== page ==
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Clegg: The freedom to serve

BY CHRIS CLEGG | MARCH 11, 2015 5:00 AM

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When President Obama signed the Don’t Ask, Don’t Tell Repeal Act in December 2010, he called it a victory for “… the principles of equality and fairness that define us as Americans.” When he gave his State of the Union Speech in January he told the nation, “That’s why we defend free speech and advocate for political prisoners … or people who are lesbian, gay, bisexual, or transgender. We do these things not only because they’re right but because they make us safer.”

And when reporters asked White House Press Secretory Josh Earnest about the new service proposal that would lift the ban on transgender troops, Earnest declared, “I can tell you that the president agrees with the sentiment that all Americans who are qualified to serve should be able to serve, and for that reason, we here at the White House welcome the comments from the secretary of Defense.”

Those comments, from the newly appointed Defense Secretary Ashton Carter, were about his openness toward accepting transgender troops in the military. They came along with a USA Today report that cited a proposal floating around the Army tightening restrictions on the rank needed to initiate dismissal proceedings against such troops, another blow to the archaic notion that sexual identity or orientation should disqualify people from volunteering their service.

However, as important as any step towards gender equality is, we should concentrate more of our effort to abolish gender dysphoria as a qualification for dismissal, rather than simply cutting down the number of people qualified to carry out the outdated code.

Gender dysphoria, more commonly known as gender identity disorder, is a medical term defined by the Diagnostic and Statistical Manual of Mental Disorders as a condition in which “… people whose gender at birth is contrary to the one they identify with.” The Pentagon, according to USA Today, classifies gender dysphoria as a psychological condition deeming one unfit for service, even though the American Psychological Association doesn’t include it on its list of psychological disorders.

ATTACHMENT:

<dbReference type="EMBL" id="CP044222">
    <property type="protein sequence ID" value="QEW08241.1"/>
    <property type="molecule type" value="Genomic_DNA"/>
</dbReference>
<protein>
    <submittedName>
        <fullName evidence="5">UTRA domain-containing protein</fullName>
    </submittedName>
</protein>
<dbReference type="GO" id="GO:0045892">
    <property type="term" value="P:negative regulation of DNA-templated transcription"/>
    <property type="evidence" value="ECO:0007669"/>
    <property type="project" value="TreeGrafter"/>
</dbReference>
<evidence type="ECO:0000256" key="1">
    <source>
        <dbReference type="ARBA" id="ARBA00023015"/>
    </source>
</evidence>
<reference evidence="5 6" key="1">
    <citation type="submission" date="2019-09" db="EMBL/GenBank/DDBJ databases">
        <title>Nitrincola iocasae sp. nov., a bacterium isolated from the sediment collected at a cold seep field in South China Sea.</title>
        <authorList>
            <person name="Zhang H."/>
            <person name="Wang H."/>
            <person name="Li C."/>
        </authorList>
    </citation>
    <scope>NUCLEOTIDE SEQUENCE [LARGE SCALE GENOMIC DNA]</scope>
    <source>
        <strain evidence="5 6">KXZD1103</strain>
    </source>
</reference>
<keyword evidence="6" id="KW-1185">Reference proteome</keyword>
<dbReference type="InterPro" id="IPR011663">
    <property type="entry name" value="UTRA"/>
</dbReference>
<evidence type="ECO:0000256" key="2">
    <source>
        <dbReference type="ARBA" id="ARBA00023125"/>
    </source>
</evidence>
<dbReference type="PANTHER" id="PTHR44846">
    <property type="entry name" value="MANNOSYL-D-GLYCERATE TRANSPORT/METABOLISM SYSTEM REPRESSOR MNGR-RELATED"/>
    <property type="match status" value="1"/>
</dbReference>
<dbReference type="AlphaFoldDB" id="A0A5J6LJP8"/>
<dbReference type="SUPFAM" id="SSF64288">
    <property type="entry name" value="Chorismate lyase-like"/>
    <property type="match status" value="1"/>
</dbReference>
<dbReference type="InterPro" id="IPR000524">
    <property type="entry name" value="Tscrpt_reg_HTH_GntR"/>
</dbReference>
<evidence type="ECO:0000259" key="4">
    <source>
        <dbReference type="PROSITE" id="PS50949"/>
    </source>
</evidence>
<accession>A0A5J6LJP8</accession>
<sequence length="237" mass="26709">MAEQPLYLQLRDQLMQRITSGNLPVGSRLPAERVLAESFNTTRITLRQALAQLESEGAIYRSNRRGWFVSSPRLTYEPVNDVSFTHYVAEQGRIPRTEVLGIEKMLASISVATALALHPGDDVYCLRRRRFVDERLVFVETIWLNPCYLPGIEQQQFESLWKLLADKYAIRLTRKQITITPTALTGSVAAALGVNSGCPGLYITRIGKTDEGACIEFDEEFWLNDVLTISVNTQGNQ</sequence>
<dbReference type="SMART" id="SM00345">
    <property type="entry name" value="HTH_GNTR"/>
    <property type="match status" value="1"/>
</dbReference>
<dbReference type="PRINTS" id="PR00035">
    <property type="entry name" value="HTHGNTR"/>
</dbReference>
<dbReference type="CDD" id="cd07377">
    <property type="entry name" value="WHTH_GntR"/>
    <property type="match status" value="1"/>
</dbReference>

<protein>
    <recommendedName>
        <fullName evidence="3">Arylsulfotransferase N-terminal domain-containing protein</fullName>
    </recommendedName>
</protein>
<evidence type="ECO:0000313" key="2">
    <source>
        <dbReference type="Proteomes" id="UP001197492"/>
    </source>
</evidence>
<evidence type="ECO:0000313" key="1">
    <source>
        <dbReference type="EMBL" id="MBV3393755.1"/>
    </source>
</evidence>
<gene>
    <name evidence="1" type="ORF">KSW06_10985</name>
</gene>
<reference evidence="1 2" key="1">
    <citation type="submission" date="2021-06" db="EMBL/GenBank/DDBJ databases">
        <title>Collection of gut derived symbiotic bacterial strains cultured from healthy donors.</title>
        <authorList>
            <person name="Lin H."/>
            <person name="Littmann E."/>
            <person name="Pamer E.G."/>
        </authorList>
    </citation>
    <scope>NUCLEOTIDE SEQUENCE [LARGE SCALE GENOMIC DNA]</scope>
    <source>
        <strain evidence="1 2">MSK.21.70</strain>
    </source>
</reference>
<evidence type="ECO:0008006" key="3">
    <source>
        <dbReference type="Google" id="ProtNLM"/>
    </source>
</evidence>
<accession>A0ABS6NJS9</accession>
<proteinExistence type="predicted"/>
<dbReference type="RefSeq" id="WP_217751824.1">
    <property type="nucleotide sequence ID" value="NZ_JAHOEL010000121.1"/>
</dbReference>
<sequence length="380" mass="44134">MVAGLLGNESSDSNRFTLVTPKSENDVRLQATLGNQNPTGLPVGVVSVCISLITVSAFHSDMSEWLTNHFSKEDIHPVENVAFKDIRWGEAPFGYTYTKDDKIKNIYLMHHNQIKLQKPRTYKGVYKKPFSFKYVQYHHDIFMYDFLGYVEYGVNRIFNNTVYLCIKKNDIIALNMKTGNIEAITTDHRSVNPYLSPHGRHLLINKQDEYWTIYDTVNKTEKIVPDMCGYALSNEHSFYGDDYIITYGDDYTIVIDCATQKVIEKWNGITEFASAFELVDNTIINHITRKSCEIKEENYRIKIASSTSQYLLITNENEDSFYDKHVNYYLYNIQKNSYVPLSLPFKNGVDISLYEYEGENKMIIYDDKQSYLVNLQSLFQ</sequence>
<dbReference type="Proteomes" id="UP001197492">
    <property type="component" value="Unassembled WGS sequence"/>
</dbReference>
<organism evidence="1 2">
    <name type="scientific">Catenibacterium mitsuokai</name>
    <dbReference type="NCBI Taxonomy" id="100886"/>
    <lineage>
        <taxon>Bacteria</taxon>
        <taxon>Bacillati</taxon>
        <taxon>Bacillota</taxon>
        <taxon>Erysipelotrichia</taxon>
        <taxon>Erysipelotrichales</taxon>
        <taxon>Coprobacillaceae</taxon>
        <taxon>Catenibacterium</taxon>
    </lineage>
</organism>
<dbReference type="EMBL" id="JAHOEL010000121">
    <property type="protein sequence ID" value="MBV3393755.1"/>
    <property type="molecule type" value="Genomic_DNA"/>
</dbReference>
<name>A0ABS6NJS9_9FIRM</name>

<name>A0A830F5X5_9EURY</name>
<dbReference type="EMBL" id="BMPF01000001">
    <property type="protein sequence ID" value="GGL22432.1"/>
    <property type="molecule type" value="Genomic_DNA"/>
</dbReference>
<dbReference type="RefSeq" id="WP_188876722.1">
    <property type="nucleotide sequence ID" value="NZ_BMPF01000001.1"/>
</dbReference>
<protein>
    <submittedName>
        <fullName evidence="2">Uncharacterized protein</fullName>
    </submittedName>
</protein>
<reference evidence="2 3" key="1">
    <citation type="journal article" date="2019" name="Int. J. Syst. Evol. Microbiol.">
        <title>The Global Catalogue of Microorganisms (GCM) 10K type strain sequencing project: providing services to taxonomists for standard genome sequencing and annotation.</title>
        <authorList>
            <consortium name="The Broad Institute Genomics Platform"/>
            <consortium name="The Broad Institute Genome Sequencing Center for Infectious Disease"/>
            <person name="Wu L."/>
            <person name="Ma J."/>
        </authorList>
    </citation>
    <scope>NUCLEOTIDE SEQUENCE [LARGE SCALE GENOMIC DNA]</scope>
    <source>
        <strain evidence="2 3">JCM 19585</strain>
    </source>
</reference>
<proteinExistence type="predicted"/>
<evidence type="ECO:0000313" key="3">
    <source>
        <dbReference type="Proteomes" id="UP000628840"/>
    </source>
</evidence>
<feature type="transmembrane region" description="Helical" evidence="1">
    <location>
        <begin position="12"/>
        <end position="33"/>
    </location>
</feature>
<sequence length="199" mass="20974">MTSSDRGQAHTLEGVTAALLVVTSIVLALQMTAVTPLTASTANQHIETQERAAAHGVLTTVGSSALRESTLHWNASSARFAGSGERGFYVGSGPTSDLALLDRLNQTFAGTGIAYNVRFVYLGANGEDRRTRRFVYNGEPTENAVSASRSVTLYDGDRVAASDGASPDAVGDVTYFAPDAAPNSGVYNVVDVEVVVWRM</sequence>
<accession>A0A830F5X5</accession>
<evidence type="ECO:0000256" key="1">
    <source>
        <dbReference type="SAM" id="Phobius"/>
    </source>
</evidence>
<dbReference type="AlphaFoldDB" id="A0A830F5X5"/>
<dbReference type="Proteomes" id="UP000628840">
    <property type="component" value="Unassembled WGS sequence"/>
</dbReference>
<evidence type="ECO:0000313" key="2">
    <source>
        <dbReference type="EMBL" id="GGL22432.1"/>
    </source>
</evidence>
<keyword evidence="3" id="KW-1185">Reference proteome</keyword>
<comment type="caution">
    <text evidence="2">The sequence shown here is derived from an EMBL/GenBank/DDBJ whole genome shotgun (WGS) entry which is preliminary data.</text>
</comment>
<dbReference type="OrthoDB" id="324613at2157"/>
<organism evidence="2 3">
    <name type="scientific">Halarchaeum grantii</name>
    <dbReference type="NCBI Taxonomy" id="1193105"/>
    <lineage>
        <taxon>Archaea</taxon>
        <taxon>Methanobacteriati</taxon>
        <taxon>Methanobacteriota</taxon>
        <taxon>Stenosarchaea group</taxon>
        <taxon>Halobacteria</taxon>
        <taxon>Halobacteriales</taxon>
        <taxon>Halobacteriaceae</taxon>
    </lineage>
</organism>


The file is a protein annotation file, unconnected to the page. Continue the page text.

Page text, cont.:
In fact, according to the Psychological Association, individuals identifying as transgender “… do not experience their gender as distressing or disabling,” which “… implies that identifying as transgender does not constitute as a mental disorder.” So if being transgender does not equate with a lower mental capacity and gay and lesbian troops are allowed to serve openly in all branches of our military, the idea that you can bar transgender persons from joining our armed services solely based on what sex they identify with is absolute folly.

Not only does medical research and current federal law seem to be advocating for the allowance of transgender troops to serve, but the American public seems to be on board as well. In an ongoing MSNBC poll that currently has close to 2,000 votes, 66 percent of the votes cast believe that transgender rejection should have ended with the repeal of Don’t Ask, Don’t Tell. In addition to public support, former U.S. Surgeon General Jocelyn Elders spearheaded a study with the Palm Center that extensively supported the notion that”… there is no compelling medical rationale for banning transgender military service, and that eliminating the ban would advance a number of military interests, including enabling commanders to better care for their service members.”

Much as the disenfranchisement of African Americans diminished their role as active citizens, transgender individuals have been diminished by their being barred from the military. And if the specific branches of the military refuse to change their socially broken laws, then it is Obama’s job to work with Carter and the Defense Department to set a national precedent extinguishing this archaic law.


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